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Risk reduction and management strategies to prevent transmission of infectious disease among dogs at dog shows, sporting events, and other canine group settings


    JAVMA • Vol 249 • No. 6 • September 15, 2016 -- Special Report
     

    Risk reduction and management strategies to prevent transmission of infectious disease among dogs at dog shows, sporting events, and other canine group settings

     

    From the Departments of Veterinary Preventive Medicine (Stull, Kasten, Hoet, O’Quin), Veterinary Clinical Sciences (Sherding), and Veterinary Biosciences (Burkhard), College of Veterinary  Medicine,  The  Ohio  State  University,  Columbus,  OH  43210;  Michelle Evason Veterinary Internal Medicine & Nutrition Consulting, Columbus, OH 43214 (Eva-son); and the Department of Pathobiology, Ontario Veterinary College, and Centre for Public  Health  and  Zoonoses,  University  of  Guelph,  Guelph,  ON  N1G  2W1,  Canada (Weese).
    Address correspondence to Dr. Stull (Stull.82@osu.edu)

     

     

     

    Management Strategies to Prevent Transmission of Infectious Disease Among Dogs

    Veterinarians affiliated with the Ohio State University, College of Veterinary Medicine have published a Special Report in the September 15, 2016 Journal of the American Veterinary Medical Association (JAVMA) titled, Risk Reduction and Management Strategies to Prevent Transmission of Infectious Disease Among Dogs at Dog Shows, Sporting Events, and other Canine Group Settings.

    Bringing dogs together increase the opportunity for transmission of infectious disease, either when they congregate in social settings such as in dog parks and at canine events or when they are boarded or enter a shelter, pound, or animal rescue facility.  

    Although the authors created evidence based guidelines that focuses on identifying the specific risks of infectious disease transmission among owned dogs in transient group settings, the detailed guidance is useful to all operators of kennels, pet shops, pounds and shelters and the veterinarians that supervise the disease control and health care programs at these facilities.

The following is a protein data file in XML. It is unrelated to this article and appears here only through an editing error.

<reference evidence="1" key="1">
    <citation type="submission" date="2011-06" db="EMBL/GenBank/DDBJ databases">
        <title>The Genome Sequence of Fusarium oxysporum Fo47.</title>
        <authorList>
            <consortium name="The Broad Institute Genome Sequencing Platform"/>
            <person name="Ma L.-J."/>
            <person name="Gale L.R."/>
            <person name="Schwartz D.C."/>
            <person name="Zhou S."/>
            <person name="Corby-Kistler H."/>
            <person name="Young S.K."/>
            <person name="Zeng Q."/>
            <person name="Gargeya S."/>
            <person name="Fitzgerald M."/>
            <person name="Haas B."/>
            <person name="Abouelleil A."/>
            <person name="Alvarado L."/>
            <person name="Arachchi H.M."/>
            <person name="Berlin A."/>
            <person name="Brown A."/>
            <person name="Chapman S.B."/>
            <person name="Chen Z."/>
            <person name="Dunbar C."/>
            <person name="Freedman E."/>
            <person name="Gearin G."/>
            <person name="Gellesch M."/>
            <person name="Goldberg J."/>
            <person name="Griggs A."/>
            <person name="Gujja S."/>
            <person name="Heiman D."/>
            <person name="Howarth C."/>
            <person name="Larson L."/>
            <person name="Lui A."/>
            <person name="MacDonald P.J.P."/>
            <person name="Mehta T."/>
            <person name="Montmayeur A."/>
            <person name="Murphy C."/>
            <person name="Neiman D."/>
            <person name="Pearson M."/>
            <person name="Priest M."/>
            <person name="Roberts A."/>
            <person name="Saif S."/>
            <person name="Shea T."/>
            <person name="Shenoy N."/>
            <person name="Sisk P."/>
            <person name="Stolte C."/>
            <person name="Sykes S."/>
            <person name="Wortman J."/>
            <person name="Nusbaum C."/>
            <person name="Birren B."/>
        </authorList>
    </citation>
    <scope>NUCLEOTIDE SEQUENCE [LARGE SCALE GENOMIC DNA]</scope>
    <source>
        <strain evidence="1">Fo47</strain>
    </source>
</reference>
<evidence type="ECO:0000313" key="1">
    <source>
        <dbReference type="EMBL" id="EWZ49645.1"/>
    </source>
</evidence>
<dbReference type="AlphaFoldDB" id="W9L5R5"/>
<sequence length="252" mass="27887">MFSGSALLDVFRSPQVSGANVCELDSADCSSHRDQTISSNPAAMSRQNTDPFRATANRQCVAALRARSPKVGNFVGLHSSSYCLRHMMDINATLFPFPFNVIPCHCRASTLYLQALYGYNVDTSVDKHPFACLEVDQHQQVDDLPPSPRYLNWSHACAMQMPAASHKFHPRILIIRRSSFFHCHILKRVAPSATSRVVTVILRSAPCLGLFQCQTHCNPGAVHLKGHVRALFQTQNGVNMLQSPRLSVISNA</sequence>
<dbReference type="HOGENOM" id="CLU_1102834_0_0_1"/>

This information is useful for persons who have oversight of canine group events, The NJDOH recommends that operators of kennels, pet shops, pounds and shelters and the veterinarians that supervise the disease control at licensed animal facilities review this Report, evaluate the handling of animals at animal facilities and implement recommended disease control practices where appropriate. When a dog or cat is adopted from a pound or shelter, the adopter should receive a summary of the veterinary care that the animal received that is signed by the supervising veterinarian and has his or her veterinary license number on the document.

    Among the recommendations in the Report were:

    • Animals with signs of infectious disease should be kept out of group settings
    • People who touch or handle animals in group settings should wash their hands or use hand sanitizer frequently
    • Rodents and other wildlife should be excluded from animal housing areas; fleas, ticks and other disease-carrying pests should be effectively controlled
    • Care should be taken with juvenile animals (puppies and kittens) that have weaker immune systems and are more susceptible to infectious disease than adult dogs
    • Settings where dogs congregate should have feces removed promptly, be kept clean and regularly sanitized
    • Animals should be vaccinated against highly contagious diseases

    The full Report can be downloaded from the JAVMA site:  http://avmajournals.avma.org/doi/pdf/10.2460/javma.249.6.612

    Recommendations to mitigate the transmission of canine infectious diseases in canine group settings:  http://avmajournals.avma.org/doi/suppl/10.2460/javma.249.6.612/suppl_file/supplemental%20document%20s1.pdf



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